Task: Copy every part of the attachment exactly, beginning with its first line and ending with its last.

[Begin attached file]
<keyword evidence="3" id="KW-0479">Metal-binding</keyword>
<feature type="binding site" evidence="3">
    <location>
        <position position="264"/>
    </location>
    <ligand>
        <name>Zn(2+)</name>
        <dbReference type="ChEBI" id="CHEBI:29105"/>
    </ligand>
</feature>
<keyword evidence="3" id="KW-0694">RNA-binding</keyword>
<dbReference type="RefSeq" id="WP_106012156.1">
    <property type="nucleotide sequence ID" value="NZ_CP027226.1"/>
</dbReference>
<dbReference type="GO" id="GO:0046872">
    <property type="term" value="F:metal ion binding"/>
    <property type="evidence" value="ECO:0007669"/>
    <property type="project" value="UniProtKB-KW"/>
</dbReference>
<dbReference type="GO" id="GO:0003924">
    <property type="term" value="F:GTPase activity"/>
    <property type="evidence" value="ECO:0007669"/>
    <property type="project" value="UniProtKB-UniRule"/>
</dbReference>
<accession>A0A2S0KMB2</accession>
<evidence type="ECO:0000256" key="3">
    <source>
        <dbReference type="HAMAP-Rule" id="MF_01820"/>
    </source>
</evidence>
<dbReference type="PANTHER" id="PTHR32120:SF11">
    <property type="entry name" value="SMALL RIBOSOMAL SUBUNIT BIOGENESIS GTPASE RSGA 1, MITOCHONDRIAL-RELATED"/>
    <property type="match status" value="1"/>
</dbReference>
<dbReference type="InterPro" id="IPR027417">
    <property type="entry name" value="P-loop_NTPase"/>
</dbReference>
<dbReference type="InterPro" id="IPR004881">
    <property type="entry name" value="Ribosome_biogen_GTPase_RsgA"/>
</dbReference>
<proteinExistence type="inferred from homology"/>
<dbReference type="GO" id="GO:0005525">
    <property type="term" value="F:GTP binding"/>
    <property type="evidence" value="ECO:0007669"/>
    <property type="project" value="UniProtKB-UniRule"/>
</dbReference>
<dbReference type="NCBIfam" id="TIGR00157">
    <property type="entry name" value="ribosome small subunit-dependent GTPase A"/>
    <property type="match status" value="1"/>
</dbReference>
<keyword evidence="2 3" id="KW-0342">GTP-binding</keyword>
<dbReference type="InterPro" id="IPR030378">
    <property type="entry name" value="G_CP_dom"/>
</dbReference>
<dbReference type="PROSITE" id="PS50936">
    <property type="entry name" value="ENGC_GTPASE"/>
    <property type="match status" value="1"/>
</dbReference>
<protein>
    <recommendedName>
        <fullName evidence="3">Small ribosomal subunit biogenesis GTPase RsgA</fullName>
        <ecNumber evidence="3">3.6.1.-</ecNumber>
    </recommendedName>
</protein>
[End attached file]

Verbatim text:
<keyword evidence="3" id="KW-0479">Metal-binding</keyword>
<feature type="binding site" evidence="3">
    <location>
        <position position="264"/>
    </location>
    <ligand>
        <name>Zn(2+)</name>
        <dbReference type="ChEBI" id="CHEBI:29105"/>
    </ligand>
</feature>
<keyword evidence="3" id="KW-0694">RNA-binding</keyword>
<dbReference type="RefSeq" id="WP_106012156.1">
    <property type="nucleotide sequence ID" value="NZ_CP027226.1"/>
</dbReference>
<dbReference type="GO" id="GO:0046872">
    <property type="term" value="F:metal ion binding"/>
    <property type="evidence" value="ECO:0007669"/>
    <property type="project" value="UniProtKB-KW"/>
</dbReference>
<dbReference type="GO" id="GO:0003924">
    <property type="term" value="F:GTPase activity"/>
    <property type="evidence" value="ECO:0007669"/>
    <property type="project" value="UniProtKB-UniRule"/>
</dbReference>
<accession>A0A2S0KMB2</accession>
<evidence type="ECO:0000256" key="3">
    <source>
        <dbReference type="HAMAP-Rule" id="MF_01820"/>
    </source>
</evidence>
<dbReference type="PANTHER" id="PTHR32120:SF11">
    <property type="entry name" value="SMALL RIBOSOMAL SUBUNIT BIOGENESIS GTPASE RSGA 1, MITOCHONDRIAL-RELATED"/>
    <property type="match status" value="1"/>
</dbReference>
<dbReference type="InterPro" id="IPR027417">
    <property type="entry name" value="P-loop_NTPase"/>
</dbReference>
<dbReference type="InterPro" id="IPR004881">
    <property type="entry name" value="Ribosome_biogen_GTPase_RsgA"/>
</dbReference>
<proteinExistence type="inferred from homology"/>
<dbReference type="GO" id="GO:0005525">
    <property type="term" value="F:GTP binding"/>
    <property type="evidence" value="ECO:0007669"/>
    <property type="project" value="UniProtKB-UniRule"/>
</dbReference>
<dbReference type="NCBIfam" id="TIGR00157">
    <property type="entry name" value="ribosome small subunit-dependent GTPase A"/>
    <property type="match status" value="1"/>
</dbReference>
<keyword evidence="2 3" id="KW-0342">GTP-binding</keyword>
<dbReference type="InterPro" id="IPR030378">
    <property type="entry name" value="G_CP_dom"/>
</dbReference>
<dbReference type="PROSITE" id="PS50936">
    <property type="entry name" value="ENGC_GTPASE"/>
    <property type="match status" value="1"/>
</dbReference>
<protein>
    <recommendedName>
        <fullName evidence="3">Small ribosomal subunit biogenesis GTPase RsgA</fullName>
        <ecNumber evidence="3">3.6.1.-</ecNumber>
    </recommendedName>
</protein>